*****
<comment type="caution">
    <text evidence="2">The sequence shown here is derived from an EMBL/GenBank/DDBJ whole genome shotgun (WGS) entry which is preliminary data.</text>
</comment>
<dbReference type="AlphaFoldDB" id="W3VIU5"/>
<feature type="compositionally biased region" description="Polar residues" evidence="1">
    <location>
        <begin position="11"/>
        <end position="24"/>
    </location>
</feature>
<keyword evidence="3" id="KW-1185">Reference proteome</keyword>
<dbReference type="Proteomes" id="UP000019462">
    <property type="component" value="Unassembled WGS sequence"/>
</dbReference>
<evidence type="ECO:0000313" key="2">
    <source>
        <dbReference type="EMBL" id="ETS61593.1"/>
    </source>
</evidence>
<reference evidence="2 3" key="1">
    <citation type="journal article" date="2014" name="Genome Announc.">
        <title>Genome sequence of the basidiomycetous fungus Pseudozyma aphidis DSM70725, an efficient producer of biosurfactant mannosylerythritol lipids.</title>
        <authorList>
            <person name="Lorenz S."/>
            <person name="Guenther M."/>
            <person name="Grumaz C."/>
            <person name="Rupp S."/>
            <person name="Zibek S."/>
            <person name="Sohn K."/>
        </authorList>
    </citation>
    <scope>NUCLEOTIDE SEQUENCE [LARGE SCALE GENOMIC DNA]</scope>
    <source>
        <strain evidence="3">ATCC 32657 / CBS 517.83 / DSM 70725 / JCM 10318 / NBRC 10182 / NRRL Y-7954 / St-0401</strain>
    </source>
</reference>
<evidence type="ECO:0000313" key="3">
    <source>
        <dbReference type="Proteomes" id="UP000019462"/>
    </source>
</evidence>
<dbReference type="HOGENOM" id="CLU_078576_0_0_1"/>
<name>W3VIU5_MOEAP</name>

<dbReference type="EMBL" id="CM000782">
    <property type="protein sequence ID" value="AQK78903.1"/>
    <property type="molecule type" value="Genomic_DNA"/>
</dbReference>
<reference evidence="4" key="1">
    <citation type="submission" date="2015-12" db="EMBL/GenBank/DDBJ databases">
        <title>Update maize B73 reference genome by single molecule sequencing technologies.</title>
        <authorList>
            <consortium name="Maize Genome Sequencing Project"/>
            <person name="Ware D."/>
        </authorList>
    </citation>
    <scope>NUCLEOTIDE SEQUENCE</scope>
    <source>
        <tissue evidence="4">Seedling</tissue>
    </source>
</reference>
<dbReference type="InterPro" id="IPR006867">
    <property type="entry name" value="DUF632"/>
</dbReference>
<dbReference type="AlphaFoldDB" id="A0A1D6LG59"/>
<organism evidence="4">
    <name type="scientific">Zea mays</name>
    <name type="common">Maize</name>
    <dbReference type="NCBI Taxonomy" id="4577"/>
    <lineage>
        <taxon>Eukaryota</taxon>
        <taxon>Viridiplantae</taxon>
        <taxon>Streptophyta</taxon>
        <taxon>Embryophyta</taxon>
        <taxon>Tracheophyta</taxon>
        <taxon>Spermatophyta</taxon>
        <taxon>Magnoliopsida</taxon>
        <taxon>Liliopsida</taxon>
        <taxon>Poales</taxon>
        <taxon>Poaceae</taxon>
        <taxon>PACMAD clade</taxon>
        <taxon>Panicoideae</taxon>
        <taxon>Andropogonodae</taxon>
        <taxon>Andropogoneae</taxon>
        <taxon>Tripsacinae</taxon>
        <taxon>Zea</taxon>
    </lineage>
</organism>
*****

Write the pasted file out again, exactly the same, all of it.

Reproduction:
<comment type="caution">
    <text evidence="2">The sequence shown here is derived from an EMBL/GenBank/DDBJ whole genome shotgun (WGS) entry which is preliminary data.</text>
</comment>
<dbReference type="AlphaFoldDB" id="W3VIU5"/>
<feature type="compositionally biased region" description="Polar residues" evidence="1">
    <location>
        <begin position="11"/>
        <end position="24"/>
    </location>
</feature>
<keyword evidence="3" id="KW-1185">Reference proteome</keyword>
<dbReference type="Proteomes" id="UP000019462">
    <property type="component" value="Unassembled WGS sequence"/>
</dbReference>
<evidence type="ECO:0000313" key="2">
    <source>
        <dbReference type="EMBL" id="ETS61593.1"/>
    </source>
</evidence>
<reference evidence="2 3" key="1">
    <citation type="journal article" date="2014" name="Genome Announc.">
        <title>Genome sequence of the basidiomycetous fungus Pseudozyma aphidis DSM70725, an efficient producer of biosurfactant mannosylerythritol lipids.</title>
        <authorList>
            <person name="Lorenz S."/>
            <person name="Guenther M."/>
            <person name="Grumaz C."/>
            <person name="Rupp S."/>
            <person name="Zibek S."/>
            <person name="Sohn K."/>
        </authorList>
    </citation>
    <scope>NUCLEOTIDE SEQUENCE [LARGE SCALE GENOMIC DNA]</scope>
    <source>
        <strain evidence="3">ATCC 32657 / CBS 517.83 / DSM 70725 / JCM 10318 / NBRC 10182 / NRRL Y-7954 / St-0401</strain>
    </source>
</reference>
<evidence type="ECO:0000313" key="3">
    <source>
        <dbReference type="Proteomes" id="UP000019462"/>
    </source>
</evidence>
<dbReference type="HOGENOM" id="CLU_078576_0_0_1"/>
<name>W3VIU5_MOEAP</name>

<dbReference type="EMBL" id="CM000782">
    <property type="protein sequence ID" value="AQK78903.1"/>
    <property type="molecule type" value="Genomic_DNA"/>
</dbReference>
<reference evidence="4" key="1">
    <citation type="submission" date="2015-12" db="EMBL/GenBank/DDBJ databases">
        <title>Update maize B73 reference genome by single molecule sequencing technologies.</title>
        <authorList>
            <consortium name="Maize Genome Sequencing Project"/>
            <person name="Ware D."/>
        </authorList>
    </citation>
    <scope>NUCLEOTIDE SEQUENCE</scope>
    <source>
        <tissue evidence="4">Seedling</tissue>
    </source>
</reference>
<dbReference type="InterPro" id="IPR006867">
    <property type="entry name" value="DUF632"/>
</dbReference>
<dbReference type="AlphaFoldDB" id="A0A1D6LG59"/>
<organism evidence="4">
    <name type="scientific">Zea mays</name>
    <name type="common">Maize</name>
    <dbReference type="NCBI Taxonomy" id="4577"/>
    <lineage>
        <taxon>Eukaryota</taxon>
        <taxon>Viridiplantae</taxon>
        <taxon>Streptophyta</taxon>
        <taxon>Embryophyta</taxon>
        <taxon>Tracheophyta</taxon>
        <taxon>Spermatophyta</taxon>
        <taxon>Magnoliopsida</taxon>
        <taxon>Liliopsida</taxon>
        <taxon>Poales</taxon>
        <taxon>Poaceae</taxon>
        <taxon>PACMAD clade</taxon>
        <taxon>Panicoideae</taxon>
        <taxon>Andropogonodae</taxon>
        <taxon>Andropogoneae</taxon>
        <taxon>Tripsacinae</taxon>
        <taxon>Zea</taxon>
    </lineage>
</organism>